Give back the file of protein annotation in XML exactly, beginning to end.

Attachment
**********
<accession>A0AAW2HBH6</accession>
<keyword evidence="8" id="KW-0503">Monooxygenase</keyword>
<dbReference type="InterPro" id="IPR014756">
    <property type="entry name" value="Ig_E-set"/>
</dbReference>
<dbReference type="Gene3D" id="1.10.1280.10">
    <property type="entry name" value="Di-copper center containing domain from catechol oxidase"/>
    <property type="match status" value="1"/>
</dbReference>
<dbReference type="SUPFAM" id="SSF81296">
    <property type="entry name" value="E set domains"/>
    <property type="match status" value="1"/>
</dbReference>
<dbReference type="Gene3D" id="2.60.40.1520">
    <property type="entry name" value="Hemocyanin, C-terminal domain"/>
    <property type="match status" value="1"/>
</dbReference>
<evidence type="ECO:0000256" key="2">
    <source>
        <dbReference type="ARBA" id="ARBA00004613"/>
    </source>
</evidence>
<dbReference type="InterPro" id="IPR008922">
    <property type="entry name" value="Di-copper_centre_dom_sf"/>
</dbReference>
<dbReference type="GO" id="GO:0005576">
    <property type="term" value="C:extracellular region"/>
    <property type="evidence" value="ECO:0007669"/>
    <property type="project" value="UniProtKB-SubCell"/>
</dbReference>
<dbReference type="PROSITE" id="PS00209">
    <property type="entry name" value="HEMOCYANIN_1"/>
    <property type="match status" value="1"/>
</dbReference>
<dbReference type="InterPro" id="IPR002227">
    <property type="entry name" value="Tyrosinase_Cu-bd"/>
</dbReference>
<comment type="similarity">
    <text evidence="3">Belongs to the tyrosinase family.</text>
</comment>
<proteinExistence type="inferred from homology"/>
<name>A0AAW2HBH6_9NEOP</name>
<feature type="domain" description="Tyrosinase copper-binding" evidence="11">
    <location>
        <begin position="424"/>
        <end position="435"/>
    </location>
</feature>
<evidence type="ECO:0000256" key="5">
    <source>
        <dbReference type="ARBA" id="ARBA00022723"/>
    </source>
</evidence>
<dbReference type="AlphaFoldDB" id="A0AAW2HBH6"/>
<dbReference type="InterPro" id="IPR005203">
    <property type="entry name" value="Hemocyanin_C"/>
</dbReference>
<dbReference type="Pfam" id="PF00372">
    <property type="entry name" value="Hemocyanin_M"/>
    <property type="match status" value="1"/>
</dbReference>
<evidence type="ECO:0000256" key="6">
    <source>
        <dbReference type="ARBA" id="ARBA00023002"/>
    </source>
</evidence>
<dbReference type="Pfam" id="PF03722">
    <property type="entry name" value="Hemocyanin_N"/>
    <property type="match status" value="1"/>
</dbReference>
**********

<accession>A0AAW2HBH6</accession>
<keyword evidence="8" id="KW-0503">Monooxygenase</keyword>
<dbReference type="InterPro" id="IPR014756">
    <property type="entry name" value="Ig_E-set"/>
</dbReference>
<dbReference type="Gene3D" id="1.10.1280.10">
    <property type="entry name" value="Di-copper center containing domain from catechol oxidase"/>
    <property type="match status" value="1"/>
</dbReference>
<dbReference type="SUPFAM" id="SSF81296">
    <property type="entry name" value="E set domains"/>
    <property type="match status" value="1"/>
</dbReference>
<dbReference type="Gene3D" id="2.60.40.1520">
    <property type="entry name" value="Hemocyanin, C-terminal domain"/>
    <property type="match status" value="1"/>
</dbReference>
<evidence type="ECO:0000256" key="2">
    <source>
        <dbReference type="ARBA" id="ARBA00004613"/>
    </source>
</evidence>
<dbReference type="InterPro" id="IPR008922">
    <property type="entry name" value="Di-copper_centre_dom_sf"/>
</dbReference>
<dbReference type="GO" id="GO:0005576">
    <property type="term" value="C:extracellular region"/>
    <property type="evidence" value="ECO:0007669"/>
    <property type="project" value="UniProtKB-SubCell"/>
</dbReference>
<dbReference type="PROSITE" id="PS00209">
    <property type="entry name" value="HEMOCYANIN_1"/>
    <property type="match status" value="1"/>
</dbReference>
<dbReference type="InterPro" id="IPR002227">
    <property type="entry name" value="Tyrosinase_Cu-bd"/>
</dbReference>
<comment type="similarity">
    <text evidence="3">Belongs to the tyrosinase family.</text>
</comment>
<proteinExistence type="inferred from homology"/>
<name>A0AAW2HBH6_9NEOP</name>
<feature type="domain" description="Tyrosinase copper-binding" evidence="11">
    <location>
        <begin position="424"/>
        <end position="435"/>
    </location>
</feature>
<evidence type="ECO:0000256" key="5">
    <source>
        <dbReference type="ARBA" id="ARBA00022723"/>
    </source>
</evidence>
<dbReference type="AlphaFoldDB" id="A0AAW2HBH6"/>
<dbReference type="InterPro" id="IPR005203">
    <property type="entry name" value="Hemocyanin_C"/>
</dbReference>
<dbReference type="Pfam" id="PF00372">
    <property type="entry name" value="Hemocyanin_M"/>
    <property type="match status" value="1"/>
</dbReference>
<evidence type="ECO:0000256" key="6">
    <source>
        <dbReference type="ARBA" id="ARBA00023002"/>
    </source>
</evidence>
<dbReference type="Pfam" id="PF03722">
    <property type="entry name" value="Hemocyanin_N"/>
    <property type="match status" value="1"/>
</dbReference>